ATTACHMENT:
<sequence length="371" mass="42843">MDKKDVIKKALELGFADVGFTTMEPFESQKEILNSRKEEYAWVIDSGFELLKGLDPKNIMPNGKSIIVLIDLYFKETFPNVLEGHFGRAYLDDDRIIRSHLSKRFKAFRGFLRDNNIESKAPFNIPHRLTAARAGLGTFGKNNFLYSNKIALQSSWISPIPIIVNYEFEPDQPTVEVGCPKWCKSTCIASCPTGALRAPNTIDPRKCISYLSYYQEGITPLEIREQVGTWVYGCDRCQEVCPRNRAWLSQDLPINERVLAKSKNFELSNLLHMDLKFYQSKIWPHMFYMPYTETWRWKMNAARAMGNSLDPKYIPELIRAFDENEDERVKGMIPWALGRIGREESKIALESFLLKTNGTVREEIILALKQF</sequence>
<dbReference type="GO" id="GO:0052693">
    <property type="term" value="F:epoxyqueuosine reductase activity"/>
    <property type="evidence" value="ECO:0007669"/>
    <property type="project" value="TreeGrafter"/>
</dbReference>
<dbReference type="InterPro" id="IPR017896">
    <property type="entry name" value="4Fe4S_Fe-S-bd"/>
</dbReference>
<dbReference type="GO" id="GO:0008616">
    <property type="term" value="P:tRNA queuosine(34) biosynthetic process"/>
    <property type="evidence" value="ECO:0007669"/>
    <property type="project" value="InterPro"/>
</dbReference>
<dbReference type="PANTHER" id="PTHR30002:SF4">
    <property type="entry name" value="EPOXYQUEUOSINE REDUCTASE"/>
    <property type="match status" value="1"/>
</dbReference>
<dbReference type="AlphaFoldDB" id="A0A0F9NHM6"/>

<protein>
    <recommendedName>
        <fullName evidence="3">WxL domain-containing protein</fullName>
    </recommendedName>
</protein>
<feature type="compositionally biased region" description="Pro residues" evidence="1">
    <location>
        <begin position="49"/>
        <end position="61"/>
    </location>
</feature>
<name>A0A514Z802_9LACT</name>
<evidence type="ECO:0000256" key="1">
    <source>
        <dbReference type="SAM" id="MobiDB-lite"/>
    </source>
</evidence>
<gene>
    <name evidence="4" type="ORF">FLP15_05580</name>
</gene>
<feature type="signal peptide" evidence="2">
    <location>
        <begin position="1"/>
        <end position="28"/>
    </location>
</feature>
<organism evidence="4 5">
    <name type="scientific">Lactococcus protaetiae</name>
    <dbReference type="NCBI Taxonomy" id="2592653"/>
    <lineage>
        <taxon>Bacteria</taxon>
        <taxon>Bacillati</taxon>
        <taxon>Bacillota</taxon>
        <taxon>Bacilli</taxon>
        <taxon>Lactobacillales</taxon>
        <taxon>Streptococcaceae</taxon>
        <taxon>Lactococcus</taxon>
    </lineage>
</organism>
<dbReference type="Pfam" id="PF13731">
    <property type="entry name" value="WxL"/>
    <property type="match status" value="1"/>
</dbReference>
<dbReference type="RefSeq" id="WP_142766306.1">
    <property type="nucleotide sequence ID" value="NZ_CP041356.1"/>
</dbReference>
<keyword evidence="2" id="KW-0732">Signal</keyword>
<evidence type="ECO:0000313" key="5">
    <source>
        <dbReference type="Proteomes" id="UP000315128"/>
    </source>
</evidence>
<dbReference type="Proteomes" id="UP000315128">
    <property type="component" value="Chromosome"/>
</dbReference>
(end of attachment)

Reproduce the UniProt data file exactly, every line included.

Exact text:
<sequence length="371" mass="42843">MDKKDVIKKALELGFADVGFTTMEPFESQKEILNSRKEEYAWVIDSGFELLKGLDPKNIMPNGKSIIVLIDLYFKETFPNVLEGHFGRAYLDDDRIIRSHLSKRFKAFRGFLRDNNIESKAPFNIPHRLTAARAGLGTFGKNNFLYSNKIALQSSWISPIPIIVNYEFEPDQPTVEVGCPKWCKSTCIASCPTGALRAPNTIDPRKCISYLSYYQEGITPLEIREQVGTWVYGCDRCQEVCPRNRAWLSQDLPINERVLAKSKNFELSNLLHMDLKFYQSKIWPHMFYMPYTETWRWKMNAARAMGNSLDPKYIPELIRAFDENEDERVKGMIPWALGRIGREESKIALESFLLKTNGTVREEIILALKQF</sequence>
<dbReference type="GO" id="GO:0052693">
    <property type="term" value="F:epoxyqueuosine reductase activity"/>
    <property type="evidence" value="ECO:0007669"/>
    <property type="project" value="TreeGrafter"/>
</dbReference>
<dbReference type="InterPro" id="IPR017896">
    <property type="entry name" value="4Fe4S_Fe-S-bd"/>
</dbReference>
<dbReference type="GO" id="GO:0008616">
    <property type="term" value="P:tRNA queuosine(34) biosynthetic process"/>
    <property type="evidence" value="ECO:0007669"/>
    <property type="project" value="InterPro"/>
</dbReference>
<dbReference type="PANTHER" id="PTHR30002:SF4">
    <property type="entry name" value="EPOXYQUEUOSINE REDUCTASE"/>
    <property type="match status" value="1"/>
</dbReference>
<dbReference type="AlphaFoldDB" id="A0A0F9NHM6"/>

<protein>
    <recommendedName>
        <fullName evidence="3">WxL domain-containing protein</fullName>
    </recommendedName>
</protein>
<feature type="compositionally biased region" description="Pro residues" evidence="1">
    <location>
        <begin position="49"/>
        <end position="61"/>
    </location>
</feature>
<name>A0A514Z802_9LACT</name>
<evidence type="ECO:0000256" key="1">
    <source>
        <dbReference type="SAM" id="MobiDB-lite"/>
    </source>
</evidence>
<gene>
    <name evidence="4" type="ORF">FLP15_05580</name>
</gene>
<feature type="signal peptide" evidence="2">
    <location>
        <begin position="1"/>
        <end position="28"/>
    </location>
</feature>
<organism evidence="4 5">
    <name type="scientific">Lactococcus protaetiae</name>
    <dbReference type="NCBI Taxonomy" id="2592653"/>
    <lineage>
        <taxon>Bacteria</taxon>
        <taxon>Bacillati</taxon>
        <taxon>Bacillota</taxon>
        <taxon>Bacilli</taxon>
        <taxon>Lactobacillales</taxon>
        <taxon>Streptococcaceae</taxon>
        <taxon>Lactococcus</taxon>
    </lineage>
</organism>
<dbReference type="Pfam" id="PF13731">
    <property type="entry name" value="WxL"/>
    <property type="match status" value="1"/>
</dbReference>
<dbReference type="RefSeq" id="WP_142766306.1">
    <property type="nucleotide sequence ID" value="NZ_CP041356.1"/>
</dbReference>
<keyword evidence="2" id="KW-0732">Signal</keyword>
<evidence type="ECO:0000313" key="5">
    <source>
        <dbReference type="Proteomes" id="UP000315128"/>
    </source>
</evidence>
<dbReference type="Proteomes" id="UP000315128">
    <property type="component" value="Chromosome"/>
</dbReference>